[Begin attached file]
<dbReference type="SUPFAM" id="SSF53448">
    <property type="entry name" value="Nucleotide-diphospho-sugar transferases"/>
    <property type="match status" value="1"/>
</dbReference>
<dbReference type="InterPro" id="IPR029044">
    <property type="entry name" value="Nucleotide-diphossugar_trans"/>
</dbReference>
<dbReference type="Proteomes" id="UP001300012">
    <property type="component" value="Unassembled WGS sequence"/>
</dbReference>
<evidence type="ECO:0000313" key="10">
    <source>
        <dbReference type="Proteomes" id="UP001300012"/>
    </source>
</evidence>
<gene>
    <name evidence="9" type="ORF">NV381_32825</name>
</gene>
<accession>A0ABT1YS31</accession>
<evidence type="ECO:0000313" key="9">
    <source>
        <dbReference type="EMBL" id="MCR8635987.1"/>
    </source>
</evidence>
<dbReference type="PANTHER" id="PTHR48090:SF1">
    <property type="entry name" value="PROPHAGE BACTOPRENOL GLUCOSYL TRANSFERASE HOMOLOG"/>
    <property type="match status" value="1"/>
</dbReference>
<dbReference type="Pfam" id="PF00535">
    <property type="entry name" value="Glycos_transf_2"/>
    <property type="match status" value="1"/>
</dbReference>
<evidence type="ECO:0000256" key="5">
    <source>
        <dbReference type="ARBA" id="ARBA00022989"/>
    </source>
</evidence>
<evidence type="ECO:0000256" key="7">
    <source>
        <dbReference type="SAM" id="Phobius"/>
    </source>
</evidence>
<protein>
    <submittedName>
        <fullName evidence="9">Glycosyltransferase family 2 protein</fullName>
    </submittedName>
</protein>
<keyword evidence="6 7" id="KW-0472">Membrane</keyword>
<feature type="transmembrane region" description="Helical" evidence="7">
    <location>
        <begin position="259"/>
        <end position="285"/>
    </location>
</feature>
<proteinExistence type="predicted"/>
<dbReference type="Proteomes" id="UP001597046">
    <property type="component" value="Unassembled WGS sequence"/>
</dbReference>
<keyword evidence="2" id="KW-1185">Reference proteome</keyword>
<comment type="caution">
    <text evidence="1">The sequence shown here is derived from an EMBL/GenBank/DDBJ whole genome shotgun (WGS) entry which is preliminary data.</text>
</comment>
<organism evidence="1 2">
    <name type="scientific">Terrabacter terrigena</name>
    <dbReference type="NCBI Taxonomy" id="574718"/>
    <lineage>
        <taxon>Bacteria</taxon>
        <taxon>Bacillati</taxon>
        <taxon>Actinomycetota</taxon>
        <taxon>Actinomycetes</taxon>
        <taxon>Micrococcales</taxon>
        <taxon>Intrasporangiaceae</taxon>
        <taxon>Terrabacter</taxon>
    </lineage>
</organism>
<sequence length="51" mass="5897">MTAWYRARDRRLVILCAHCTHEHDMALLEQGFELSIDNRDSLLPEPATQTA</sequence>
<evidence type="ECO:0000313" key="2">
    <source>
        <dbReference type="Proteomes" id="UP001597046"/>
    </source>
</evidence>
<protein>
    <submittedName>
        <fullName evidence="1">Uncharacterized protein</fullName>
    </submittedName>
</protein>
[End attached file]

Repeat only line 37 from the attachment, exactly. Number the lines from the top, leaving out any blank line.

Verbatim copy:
</evidence>